What is Soy Wax?
All '100% Soy Wax' we sent out to be tested contained non-soy ingredients
I was told by soy wax blenders that it is an allowable convention to call any wax blend 'soy wax' if it contains 25% soy oil.
There is no regulation or committee that tells you what you can name your vegetable wax blends. So then what is soy wax? It’s most likely, a vegetable wax blended from hydrogenated soy oils and other vegetable oils. Every 'soy wax' we have tested contains hydrogenated palm oil.
Soy beans are relatively small. So why try to get wax out of a bean? There are other plant botanicals, like palm that contains more wax. It takes about twice as many soy beans per pound to create the same amount of wax. I believe the answer is that soy producers just wanted to create additional markets for their soy oil. There was no health or environmental need for soy wax.
After harvesting, the beans are cleaned, cracked, de-hulled, and rolled into flakes. The oil is then extracted from the flakes. Soybean oil is separated from the solid components by solvent extraction or by mechanical pressing. This raw oil will be further refined and bleached. About 60 kg of soybeans are required to produce 10 kg of soybean oil.
To make the soybean oil more solid (to make wax of it) it is hydrogenated. The exact steps to produce soy wax are well protected and every producer may have his own secrets. Hydrogenation is the process whereby the poly- and monounsaturated oils are solidified in order to increase the viscosity. This is done by reaction of hydrogen with the oil at elevated temperatures (140-225°C) in the presence of a nickel catalyst. It is important to stir the mixture to help dissolve the hydrogen and to achieve a uniform distribution of the catalyst with the oil. The hydrogenation process converts some of the fatty acids in the oil from unsaturated to saturated. The hydrogenation process will create saturated fats (the double bonds are converted into single bonds) which are not very healthy for human consumption because they contain trans-fats. However, for making soy candles or soy wax this is not a problem. This process dramatically alters the melting point of the oil, making it a solid at room temperature. The soy solids, the leftover bean husks, which remain after oil extraction, can be used as cattle feed.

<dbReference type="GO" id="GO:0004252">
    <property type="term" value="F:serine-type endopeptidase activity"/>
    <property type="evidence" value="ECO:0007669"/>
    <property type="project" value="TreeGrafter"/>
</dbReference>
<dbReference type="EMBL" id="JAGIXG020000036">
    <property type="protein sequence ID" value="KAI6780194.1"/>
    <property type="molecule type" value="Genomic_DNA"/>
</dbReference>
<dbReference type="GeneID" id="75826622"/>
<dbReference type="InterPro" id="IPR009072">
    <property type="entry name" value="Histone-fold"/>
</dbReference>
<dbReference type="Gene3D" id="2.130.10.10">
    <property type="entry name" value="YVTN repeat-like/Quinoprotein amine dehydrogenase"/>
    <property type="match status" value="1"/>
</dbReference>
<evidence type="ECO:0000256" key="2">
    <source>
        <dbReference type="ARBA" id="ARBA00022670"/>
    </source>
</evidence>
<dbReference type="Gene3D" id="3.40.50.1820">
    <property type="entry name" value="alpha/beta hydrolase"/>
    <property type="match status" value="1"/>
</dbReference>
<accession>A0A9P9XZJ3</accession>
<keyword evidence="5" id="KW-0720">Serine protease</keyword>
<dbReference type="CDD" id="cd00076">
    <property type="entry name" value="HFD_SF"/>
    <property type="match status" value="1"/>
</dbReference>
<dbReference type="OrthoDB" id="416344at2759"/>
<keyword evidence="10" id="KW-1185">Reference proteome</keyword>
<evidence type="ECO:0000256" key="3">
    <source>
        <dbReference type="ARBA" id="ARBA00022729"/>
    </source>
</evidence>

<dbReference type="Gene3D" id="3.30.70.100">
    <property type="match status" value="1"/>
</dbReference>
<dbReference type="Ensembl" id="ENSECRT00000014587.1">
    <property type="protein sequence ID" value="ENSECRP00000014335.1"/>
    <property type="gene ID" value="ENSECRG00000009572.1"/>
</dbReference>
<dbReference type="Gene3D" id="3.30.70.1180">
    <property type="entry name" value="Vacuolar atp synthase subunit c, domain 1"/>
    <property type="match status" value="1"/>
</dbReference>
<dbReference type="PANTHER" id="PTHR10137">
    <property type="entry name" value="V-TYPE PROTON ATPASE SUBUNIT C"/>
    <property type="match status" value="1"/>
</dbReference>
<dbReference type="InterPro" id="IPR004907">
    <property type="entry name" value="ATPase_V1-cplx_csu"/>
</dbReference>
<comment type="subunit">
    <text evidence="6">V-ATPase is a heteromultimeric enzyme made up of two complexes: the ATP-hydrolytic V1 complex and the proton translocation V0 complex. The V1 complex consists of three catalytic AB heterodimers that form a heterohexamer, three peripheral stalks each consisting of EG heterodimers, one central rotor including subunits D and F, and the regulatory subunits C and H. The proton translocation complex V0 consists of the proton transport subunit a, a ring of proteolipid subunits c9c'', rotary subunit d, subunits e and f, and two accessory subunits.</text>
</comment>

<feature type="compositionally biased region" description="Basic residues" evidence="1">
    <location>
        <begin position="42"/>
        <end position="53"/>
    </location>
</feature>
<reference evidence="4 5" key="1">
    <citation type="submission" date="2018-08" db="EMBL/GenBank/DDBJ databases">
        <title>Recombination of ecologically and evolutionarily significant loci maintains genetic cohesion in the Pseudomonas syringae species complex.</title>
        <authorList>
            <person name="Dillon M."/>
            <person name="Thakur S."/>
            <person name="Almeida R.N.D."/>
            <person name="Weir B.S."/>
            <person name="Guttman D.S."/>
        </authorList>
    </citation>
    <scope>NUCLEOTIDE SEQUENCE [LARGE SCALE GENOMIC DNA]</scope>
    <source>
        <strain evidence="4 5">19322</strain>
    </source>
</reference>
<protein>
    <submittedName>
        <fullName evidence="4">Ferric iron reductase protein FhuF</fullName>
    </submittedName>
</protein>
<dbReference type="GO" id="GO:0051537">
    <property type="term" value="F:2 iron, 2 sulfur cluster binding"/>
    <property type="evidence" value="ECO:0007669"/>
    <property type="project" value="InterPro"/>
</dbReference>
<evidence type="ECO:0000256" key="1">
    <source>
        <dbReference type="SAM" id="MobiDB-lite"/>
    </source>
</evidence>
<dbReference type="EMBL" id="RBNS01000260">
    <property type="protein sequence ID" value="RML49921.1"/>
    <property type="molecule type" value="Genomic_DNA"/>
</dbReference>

Hydrogenation of soybean oil alone will produce a wax with a low melting point and not so solid texture. This type of 100% soy wax may be suitable for container candles but not for pillar candles. Other ingredients, such as paraffin or stearic acid, need to be added to produce solid wax for votive candles. Many soy candles shops sell their pillar candle wax as "blended wax" and not as "soy wax." Fragrance oils and dyes are often added to soy candles.
So if you want to be sure that your soy candles are 100% soy wax, you better get certification from a third-party lab.
To me the whole idea that we are supposed to believe soy candles burn cleaner, are more natural and better for the environment is just marketing hype.
All we really want is a clean burning candle that if you put in fragrance throws well. Well, a lot of different kind of waxes can do that and after more than a decade of testing and producing candles, we believe a better option than soy wax is palm wax.
You can also fragrance a room with an aromatherapy diffuser so you don’t even need to burn a candle.
The only truth or conclusion I have come to through my research is that buying soy wax is better for the soy producers.